Commodity Trading and Cryptocurrency Markets

If there is any across-the-board similarity for investing that cryptocurrencies fall into, Gary Fullett likens them the most to commodities. And that feeling is shared; the federal government has recently classified crypto as a commodity, particularly in direct digital coin and token trades. And that means that a lot of the principles experienced traders like Gary Fullett are used to with traditional commodity trading also apply to the cryptocurrency markets as well.

Decentralized Supply & Demand Markets

The most important thing to understand about commodity trading, Gary Fullett notes, is that there is no one key player that dominates the market as a product or a service. Instead, the fundamental unit of trade, the commodity, moves by raw supply and demand. That, in turn, drives price upward when supply is scarce and price downward when supply becomes plentiful. Just like pork bellies and crops, the digital currency loses luster when there are lots of sellers, but when everyone wants a piece of the pie, the value skyrockets. Add in the fact that much of the price-changing is managed by computers working at split-second speeds, and it’s quite possible for crypto markets to engage in what Gary Fullett refers to as flash sales. These moments when computers are moving so hard on trades, prices skyrocket dramatically or drop in deep, painful spikes before settling down again.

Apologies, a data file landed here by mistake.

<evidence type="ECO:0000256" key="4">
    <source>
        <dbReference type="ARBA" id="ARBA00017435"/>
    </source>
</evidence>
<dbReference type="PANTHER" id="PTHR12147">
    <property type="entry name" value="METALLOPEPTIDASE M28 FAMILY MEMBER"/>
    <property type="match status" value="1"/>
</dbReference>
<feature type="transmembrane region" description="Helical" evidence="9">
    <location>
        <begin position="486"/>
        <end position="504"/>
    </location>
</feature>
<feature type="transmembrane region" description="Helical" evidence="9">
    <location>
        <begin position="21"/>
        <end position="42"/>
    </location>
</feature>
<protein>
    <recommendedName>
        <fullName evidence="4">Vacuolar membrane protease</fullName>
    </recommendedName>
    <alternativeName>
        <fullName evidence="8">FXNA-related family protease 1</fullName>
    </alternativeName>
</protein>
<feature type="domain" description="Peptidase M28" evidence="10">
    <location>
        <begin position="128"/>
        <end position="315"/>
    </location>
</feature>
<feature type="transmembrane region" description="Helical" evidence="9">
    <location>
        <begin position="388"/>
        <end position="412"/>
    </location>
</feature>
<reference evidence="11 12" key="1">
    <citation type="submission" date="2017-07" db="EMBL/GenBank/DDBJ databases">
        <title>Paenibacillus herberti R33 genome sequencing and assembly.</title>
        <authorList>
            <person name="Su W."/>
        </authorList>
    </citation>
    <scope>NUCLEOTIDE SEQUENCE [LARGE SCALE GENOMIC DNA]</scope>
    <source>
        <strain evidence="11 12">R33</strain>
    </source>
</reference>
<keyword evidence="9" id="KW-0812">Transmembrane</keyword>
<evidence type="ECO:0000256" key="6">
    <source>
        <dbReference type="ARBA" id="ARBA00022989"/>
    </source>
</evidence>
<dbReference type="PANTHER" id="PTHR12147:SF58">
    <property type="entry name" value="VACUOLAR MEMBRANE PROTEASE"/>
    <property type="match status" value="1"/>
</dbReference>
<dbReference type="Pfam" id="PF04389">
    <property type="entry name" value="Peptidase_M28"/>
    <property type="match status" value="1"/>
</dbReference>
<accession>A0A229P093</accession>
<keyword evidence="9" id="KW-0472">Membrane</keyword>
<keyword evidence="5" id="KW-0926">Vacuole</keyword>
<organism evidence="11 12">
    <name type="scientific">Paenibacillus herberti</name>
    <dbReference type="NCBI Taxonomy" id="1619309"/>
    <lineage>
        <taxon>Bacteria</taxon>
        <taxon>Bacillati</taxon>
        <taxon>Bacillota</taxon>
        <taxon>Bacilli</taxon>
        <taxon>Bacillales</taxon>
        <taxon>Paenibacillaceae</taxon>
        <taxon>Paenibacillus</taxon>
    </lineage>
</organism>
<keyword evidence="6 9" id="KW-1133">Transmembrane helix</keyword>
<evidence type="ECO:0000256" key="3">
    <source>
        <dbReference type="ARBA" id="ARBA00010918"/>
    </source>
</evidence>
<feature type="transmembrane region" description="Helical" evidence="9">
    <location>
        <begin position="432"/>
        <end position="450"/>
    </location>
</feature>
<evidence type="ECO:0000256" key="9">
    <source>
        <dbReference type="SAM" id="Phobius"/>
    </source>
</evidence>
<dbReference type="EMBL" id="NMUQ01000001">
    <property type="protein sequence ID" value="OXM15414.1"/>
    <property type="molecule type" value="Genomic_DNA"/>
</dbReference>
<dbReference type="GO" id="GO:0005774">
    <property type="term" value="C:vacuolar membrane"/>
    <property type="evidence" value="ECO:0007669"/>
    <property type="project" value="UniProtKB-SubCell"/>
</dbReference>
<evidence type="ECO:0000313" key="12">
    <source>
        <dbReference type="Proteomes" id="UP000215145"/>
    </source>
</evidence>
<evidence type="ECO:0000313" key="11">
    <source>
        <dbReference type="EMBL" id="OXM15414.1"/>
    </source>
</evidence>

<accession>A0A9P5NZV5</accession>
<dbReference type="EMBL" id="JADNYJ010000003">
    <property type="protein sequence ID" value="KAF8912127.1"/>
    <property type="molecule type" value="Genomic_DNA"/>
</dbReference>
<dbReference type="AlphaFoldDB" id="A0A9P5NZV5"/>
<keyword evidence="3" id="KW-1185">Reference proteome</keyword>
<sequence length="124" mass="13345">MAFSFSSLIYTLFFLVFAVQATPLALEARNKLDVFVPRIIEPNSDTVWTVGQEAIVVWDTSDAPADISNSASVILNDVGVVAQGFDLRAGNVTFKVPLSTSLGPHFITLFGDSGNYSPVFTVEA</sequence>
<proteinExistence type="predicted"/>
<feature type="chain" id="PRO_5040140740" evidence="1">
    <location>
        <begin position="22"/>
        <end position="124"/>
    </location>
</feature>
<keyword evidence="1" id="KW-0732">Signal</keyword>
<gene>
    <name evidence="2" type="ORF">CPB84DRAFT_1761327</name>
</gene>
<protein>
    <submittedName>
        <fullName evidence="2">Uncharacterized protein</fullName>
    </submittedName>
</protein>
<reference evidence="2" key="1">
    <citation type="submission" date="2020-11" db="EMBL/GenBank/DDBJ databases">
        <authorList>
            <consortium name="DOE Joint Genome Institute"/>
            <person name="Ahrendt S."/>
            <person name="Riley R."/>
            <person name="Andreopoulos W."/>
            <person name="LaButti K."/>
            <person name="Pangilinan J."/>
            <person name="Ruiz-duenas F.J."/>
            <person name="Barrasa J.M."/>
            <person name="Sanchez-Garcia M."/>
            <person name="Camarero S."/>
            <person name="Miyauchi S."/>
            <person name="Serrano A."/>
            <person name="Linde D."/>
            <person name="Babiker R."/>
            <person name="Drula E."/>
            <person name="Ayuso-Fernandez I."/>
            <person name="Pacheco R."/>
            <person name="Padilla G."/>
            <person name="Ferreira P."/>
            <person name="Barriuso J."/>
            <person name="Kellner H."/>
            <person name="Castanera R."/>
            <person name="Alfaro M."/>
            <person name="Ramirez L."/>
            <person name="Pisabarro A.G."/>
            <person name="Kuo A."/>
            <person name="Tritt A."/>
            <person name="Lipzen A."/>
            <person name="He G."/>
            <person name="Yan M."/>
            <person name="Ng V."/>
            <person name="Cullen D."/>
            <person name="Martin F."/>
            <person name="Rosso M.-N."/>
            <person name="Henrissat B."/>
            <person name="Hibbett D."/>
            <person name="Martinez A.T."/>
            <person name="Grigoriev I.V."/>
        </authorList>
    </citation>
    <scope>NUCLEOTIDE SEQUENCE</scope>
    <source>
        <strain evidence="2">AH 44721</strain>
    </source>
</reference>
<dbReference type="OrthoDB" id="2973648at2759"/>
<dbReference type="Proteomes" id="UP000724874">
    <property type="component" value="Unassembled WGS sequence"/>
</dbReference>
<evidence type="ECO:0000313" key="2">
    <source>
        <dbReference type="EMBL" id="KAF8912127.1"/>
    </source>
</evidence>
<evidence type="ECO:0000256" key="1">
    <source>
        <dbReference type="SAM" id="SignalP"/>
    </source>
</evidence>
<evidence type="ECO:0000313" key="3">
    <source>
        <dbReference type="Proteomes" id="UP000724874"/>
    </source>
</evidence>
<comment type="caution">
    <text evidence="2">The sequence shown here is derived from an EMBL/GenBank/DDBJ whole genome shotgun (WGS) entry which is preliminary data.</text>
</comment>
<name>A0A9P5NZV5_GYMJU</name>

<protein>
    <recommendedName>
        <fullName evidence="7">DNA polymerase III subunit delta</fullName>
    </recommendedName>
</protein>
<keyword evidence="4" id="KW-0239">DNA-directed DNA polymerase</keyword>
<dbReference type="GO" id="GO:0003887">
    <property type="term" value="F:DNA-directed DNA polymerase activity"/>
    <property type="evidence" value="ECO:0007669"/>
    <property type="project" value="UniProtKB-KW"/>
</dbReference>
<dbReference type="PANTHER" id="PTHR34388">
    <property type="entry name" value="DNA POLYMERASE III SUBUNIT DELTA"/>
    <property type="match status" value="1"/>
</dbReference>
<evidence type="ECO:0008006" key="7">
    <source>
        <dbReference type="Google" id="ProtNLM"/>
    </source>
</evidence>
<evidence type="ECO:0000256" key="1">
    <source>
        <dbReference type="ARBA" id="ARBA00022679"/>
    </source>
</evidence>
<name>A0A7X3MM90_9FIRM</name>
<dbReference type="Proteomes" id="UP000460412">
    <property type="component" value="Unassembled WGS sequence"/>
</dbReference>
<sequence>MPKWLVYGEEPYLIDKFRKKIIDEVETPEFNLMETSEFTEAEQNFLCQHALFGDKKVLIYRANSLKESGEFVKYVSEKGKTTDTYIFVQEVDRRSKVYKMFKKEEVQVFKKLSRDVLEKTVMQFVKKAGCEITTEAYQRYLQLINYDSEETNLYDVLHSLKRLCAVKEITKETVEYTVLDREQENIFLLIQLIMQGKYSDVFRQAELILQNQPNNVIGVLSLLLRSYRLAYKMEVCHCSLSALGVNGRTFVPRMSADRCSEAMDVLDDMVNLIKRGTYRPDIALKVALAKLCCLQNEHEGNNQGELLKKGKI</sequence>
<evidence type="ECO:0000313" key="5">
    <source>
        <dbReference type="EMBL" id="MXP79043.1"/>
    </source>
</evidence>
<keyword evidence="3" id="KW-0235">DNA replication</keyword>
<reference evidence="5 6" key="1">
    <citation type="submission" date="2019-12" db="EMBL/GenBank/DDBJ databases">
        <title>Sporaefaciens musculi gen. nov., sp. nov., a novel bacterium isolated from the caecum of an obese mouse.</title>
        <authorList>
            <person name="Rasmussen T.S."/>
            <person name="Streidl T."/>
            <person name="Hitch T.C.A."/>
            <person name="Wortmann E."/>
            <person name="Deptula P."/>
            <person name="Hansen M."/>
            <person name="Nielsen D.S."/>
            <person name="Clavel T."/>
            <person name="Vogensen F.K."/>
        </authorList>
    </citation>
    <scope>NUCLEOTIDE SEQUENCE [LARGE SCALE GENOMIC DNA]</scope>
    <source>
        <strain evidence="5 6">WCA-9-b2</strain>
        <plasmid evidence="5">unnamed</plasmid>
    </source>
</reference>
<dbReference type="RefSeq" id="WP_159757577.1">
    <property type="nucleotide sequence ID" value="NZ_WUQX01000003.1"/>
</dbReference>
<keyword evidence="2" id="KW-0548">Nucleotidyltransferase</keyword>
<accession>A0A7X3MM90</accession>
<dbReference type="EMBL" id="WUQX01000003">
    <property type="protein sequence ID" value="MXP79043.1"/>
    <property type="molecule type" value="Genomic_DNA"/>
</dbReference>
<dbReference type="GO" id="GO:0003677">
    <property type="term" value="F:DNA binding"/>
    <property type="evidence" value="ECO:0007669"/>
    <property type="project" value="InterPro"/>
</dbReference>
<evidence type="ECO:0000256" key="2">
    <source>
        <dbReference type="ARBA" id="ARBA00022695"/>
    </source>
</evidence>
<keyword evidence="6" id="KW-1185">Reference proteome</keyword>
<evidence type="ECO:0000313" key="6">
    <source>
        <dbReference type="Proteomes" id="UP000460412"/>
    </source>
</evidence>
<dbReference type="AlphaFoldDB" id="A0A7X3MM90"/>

Completely Unregulated Trading, Caveat Emptor

However, Gary Fullett warns, cryptocurrencies are missing a key element in their commodity trading that occurs with traditional markets – namely, regulation. Public commodity markets on the stock exchanges are regulated by the government to make sure that all players are licensed and vetted. That’s not the case in the crypto universe. It is international, runs 24/7, and there is no regulatory body managing the players involved. The blockchain technology and design keep much of the price-fixing fraud out of the picture as any blockchain cheats are corrected and eliminated by the decentralized processing of the crypto’s blockchain. However, Gary Fullett points out, pump and dumps are alive and well, and the “fear of missing out” factor, or FOMO, can drive a lot of folks to throw money in and watch it burn up in losses quickly.

Don’t Get Personal with the Inventory

Gary Fullett notes approaching the crypto markets today as what they really are, unregulated commodity trading, is pretty much the smartest strategy towards digital investing. That infers not assuming anything more than what the commodity position actually involves, i.e. the coin itself does not infer any particular value or future return beyond raw demand. Gary Fullett also points out folks should be ready to objectively move in and out of crypto coins as the market dictates versus hoping that somehow a given coin or token will inherently rise over time. That’s simply not how commodities work. They have no appreciation value versus something like real estate, for example.

Objectivity is a Virtue

When people approach cryptocurrency trading correctly, Gary Fullett expects, losses tend to be minimized and gains tend to be far more consistent and realistic. But one has to spend time and experience to learn the crypto commodity markets well and, Gary Fullett warns, still be prepared to take a beating once in a while with sudden market twists that happen often by sheer market panic or rushes. It’s simply the nature of commodity trading in its raw form.